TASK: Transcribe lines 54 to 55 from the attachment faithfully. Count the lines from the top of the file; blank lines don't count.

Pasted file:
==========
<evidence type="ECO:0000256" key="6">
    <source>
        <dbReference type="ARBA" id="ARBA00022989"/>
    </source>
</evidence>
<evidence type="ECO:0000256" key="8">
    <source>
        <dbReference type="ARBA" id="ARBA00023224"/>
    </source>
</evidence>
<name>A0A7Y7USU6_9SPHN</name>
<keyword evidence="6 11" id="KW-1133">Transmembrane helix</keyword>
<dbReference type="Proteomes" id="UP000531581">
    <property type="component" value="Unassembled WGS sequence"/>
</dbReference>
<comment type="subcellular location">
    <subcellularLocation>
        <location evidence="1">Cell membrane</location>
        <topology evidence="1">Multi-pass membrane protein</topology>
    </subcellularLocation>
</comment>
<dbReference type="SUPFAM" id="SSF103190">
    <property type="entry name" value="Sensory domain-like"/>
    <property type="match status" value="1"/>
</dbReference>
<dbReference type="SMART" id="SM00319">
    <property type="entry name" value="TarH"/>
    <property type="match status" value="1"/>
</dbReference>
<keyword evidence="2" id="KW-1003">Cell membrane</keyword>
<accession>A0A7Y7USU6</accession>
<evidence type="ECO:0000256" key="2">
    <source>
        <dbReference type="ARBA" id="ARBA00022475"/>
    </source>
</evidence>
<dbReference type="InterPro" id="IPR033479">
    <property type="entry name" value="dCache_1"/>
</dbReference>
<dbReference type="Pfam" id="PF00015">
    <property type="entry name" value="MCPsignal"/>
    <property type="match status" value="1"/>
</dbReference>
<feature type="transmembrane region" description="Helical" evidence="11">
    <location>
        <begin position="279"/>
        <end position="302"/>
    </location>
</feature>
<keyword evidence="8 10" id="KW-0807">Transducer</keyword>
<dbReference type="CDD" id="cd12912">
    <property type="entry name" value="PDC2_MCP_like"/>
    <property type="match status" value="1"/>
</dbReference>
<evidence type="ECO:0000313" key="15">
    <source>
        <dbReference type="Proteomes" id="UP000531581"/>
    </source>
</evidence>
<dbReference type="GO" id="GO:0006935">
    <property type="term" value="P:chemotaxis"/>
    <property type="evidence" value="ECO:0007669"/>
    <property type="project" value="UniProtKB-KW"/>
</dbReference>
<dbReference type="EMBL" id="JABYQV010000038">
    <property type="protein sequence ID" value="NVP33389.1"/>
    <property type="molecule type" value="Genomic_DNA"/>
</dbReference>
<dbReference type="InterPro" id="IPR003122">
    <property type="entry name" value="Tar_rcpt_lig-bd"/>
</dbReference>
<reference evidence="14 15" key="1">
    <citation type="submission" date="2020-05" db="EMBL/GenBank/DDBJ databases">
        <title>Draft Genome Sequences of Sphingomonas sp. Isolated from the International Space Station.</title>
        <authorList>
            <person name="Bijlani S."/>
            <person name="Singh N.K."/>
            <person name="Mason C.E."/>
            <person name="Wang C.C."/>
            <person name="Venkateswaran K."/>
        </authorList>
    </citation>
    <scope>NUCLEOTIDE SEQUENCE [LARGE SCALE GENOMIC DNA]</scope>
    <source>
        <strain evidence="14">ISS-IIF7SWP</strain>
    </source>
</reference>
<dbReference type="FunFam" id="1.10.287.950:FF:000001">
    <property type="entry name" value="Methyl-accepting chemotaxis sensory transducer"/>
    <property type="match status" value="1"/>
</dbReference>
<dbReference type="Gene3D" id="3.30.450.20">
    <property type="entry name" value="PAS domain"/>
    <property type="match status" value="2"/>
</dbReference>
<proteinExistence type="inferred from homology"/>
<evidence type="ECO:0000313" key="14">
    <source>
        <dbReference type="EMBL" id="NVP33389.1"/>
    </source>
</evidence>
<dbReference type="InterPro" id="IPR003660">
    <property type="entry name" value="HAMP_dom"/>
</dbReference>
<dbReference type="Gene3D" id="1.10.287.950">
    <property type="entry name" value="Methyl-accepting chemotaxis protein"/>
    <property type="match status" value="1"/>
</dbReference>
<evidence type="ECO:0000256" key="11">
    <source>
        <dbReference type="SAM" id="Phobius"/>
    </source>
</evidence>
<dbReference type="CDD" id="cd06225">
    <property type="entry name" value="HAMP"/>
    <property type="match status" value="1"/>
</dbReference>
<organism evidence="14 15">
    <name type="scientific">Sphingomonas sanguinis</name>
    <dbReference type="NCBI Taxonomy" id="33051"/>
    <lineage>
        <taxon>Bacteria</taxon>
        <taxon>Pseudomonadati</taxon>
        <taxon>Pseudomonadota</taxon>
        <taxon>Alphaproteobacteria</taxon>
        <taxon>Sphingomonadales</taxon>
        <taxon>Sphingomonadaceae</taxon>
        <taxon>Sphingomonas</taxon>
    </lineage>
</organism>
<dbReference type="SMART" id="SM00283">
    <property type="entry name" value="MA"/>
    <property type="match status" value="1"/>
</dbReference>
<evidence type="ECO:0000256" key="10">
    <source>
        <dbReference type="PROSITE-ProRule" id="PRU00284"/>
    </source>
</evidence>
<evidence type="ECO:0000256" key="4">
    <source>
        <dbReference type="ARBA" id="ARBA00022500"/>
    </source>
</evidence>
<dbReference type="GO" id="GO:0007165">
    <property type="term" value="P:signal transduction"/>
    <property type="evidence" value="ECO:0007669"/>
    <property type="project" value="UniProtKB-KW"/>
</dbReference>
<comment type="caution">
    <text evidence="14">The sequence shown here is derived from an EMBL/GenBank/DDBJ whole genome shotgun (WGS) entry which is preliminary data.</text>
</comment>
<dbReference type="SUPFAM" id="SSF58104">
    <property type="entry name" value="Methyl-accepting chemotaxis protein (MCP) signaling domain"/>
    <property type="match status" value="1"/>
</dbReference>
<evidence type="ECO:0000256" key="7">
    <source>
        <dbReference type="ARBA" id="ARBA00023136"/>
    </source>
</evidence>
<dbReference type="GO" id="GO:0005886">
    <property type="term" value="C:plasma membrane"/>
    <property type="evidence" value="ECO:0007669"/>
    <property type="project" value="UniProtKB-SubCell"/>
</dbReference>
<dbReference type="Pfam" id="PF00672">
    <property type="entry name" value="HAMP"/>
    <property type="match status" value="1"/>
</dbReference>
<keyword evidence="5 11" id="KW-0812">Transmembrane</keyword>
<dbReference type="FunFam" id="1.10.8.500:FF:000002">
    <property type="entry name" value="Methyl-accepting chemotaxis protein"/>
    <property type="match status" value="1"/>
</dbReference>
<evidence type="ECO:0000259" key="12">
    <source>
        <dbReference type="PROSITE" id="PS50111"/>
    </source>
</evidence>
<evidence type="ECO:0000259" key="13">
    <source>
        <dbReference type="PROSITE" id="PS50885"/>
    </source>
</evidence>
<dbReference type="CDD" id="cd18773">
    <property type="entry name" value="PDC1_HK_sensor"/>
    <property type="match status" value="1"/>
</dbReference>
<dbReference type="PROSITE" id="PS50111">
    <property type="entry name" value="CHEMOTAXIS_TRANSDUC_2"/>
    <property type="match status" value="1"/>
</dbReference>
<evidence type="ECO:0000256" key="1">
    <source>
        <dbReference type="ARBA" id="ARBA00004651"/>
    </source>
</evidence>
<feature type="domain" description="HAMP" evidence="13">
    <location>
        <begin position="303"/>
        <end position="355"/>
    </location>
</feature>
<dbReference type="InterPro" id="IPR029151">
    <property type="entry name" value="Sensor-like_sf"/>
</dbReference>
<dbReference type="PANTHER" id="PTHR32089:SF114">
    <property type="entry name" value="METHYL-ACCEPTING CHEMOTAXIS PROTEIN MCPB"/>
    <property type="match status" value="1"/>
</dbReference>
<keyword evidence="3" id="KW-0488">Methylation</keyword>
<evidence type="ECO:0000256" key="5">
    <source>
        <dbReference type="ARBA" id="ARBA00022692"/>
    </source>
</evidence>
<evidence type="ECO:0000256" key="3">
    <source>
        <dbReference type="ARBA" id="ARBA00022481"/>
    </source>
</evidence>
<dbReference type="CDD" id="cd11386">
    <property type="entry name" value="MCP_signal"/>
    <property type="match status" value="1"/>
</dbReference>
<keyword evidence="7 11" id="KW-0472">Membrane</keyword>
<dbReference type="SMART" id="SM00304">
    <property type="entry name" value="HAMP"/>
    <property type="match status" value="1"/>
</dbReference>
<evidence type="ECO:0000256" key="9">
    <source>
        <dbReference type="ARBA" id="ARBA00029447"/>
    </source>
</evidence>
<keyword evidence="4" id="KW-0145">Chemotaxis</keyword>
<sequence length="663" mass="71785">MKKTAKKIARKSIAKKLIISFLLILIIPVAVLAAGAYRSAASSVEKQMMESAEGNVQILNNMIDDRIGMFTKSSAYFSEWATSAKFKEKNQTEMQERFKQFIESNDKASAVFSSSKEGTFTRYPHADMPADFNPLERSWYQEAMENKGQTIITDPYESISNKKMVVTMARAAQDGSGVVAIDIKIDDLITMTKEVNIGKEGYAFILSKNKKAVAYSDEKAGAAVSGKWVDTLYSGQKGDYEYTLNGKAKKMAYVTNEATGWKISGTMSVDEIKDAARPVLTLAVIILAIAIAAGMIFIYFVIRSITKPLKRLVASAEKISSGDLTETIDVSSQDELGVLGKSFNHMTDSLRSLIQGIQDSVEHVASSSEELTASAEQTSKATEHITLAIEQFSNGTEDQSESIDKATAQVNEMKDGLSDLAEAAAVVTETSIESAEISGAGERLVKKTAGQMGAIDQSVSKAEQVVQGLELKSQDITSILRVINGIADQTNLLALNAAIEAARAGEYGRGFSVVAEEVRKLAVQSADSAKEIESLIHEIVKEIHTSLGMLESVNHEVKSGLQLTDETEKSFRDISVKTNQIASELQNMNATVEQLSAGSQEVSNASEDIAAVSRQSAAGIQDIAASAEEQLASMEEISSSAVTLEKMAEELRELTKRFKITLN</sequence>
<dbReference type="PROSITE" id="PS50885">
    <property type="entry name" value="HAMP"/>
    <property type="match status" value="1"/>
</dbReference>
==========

</dbReference>
<evidence type="ECO:0000313" key="15">